Be inspirational

I once did some analysis work on the traffic we were getting for Digital Photography School. Specifically, I looked at the pages people had viewed just before they subscribed to our blog. And I discovered something intriguing.

A lot of those pages didn’t have any prominent calls to action. But what they did have were images based around a photographic technique (e.g. using converging or leading lines) designed to inspire our readers and encourage to take their own photos using that same technique.

It made me realize that inspiring readers with images of what could be achieved in photography put them in a state of wanting to learn. And when they were in that state they were much more inclined to subscribe to our Digital Photography School site, which is all about help people improve their photography.

I went to those pages and started putting in stronger calls to action. And our subscriber numbers increased even more.

Set up a goal in Google Analytics to track when people subscribe. Then look at the pages they visited before they subscribed and add stronger calls to action to those pages – especially pages with inspirational content.

Create your own series

I’ve also noticed that more people subscribe to our content when we’re doing a series.

When I did the 31 Days to Build a Better Blog post series in 2005, our subscriber numbers really jumped. It happened again when I did it in 2007, and again in 2009. That series of blog posts really helped us to increase our subscriber numbers, not only to our email list but also our RSS feed and social media channels.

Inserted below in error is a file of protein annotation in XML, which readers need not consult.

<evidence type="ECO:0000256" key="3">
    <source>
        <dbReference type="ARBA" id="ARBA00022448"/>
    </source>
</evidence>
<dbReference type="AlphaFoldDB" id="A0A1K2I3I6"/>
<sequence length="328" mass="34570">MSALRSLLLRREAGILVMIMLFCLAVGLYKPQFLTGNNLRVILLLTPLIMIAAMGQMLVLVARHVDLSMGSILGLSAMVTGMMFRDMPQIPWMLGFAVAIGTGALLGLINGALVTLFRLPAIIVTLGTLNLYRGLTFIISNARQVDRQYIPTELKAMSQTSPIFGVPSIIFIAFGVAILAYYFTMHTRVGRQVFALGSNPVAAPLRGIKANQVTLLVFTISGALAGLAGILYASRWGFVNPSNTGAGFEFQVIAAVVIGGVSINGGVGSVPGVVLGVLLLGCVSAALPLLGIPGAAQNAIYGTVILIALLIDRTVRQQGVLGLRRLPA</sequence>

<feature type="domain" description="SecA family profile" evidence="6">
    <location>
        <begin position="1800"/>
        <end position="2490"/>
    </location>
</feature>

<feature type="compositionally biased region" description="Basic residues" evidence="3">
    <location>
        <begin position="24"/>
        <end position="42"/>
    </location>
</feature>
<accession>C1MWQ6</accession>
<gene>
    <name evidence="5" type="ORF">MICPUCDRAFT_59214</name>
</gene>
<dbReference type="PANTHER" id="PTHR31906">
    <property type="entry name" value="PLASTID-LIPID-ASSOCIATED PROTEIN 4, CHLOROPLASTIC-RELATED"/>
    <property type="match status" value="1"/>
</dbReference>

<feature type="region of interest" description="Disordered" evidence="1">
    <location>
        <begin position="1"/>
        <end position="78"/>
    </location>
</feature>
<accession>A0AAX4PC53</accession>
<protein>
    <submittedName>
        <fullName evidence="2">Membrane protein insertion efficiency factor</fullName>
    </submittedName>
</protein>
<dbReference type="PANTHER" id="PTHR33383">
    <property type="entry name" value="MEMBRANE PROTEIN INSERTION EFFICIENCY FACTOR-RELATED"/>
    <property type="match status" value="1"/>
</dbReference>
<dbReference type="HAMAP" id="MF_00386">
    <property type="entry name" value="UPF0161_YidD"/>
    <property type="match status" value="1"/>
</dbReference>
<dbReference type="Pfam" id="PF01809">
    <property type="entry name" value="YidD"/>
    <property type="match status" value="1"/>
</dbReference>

Think about how you might be able create a series based on your content. It could be a new post every day for a week or month. Or you might choose a particular day or the week or month where you write about a particular topic, or interview another blogger or influencer.

Your series doesn’t need to be long. But made it clear that it is a series, and that by subscribing your readers won’t miss any of it.

Don’t forget those other connection points

Earlier I said that e-mail was the best option for people to connect with me and my blogs. But that doesn’t mean I ignore those other connection points. And neither should you.

When I meet people in person who are fans of ProBlogger and Digital Photography School, they often tell me they not only subscribe to our email list but also follow us on Facebook, Twitter, LinkedIn, and the other places we have a presence.

So how do you build up those secondary points of connection? You can promote them in:

  • your emails
  • your blog navigation
  • your sidebar
  • your hello bar (if you have one)
  • those other connection points (e.g. posting “I’m about to do a Facebook live here” message on Twitter, and including the link to Facebook).

Start making those connections

Those are just some of the ways you can make a connection with those first-time visitors before they disappear – possibly forever. Which ones are you going to try? Let us know in the comments.

Image credit: William White

About Darren Rowse
Darren Rowse is the founder and editor of ProBlogger Blog Tips and Digital Photography School. Learn more about him here and connect with him on Twitter, Facebook, Google+ and LinkedIn.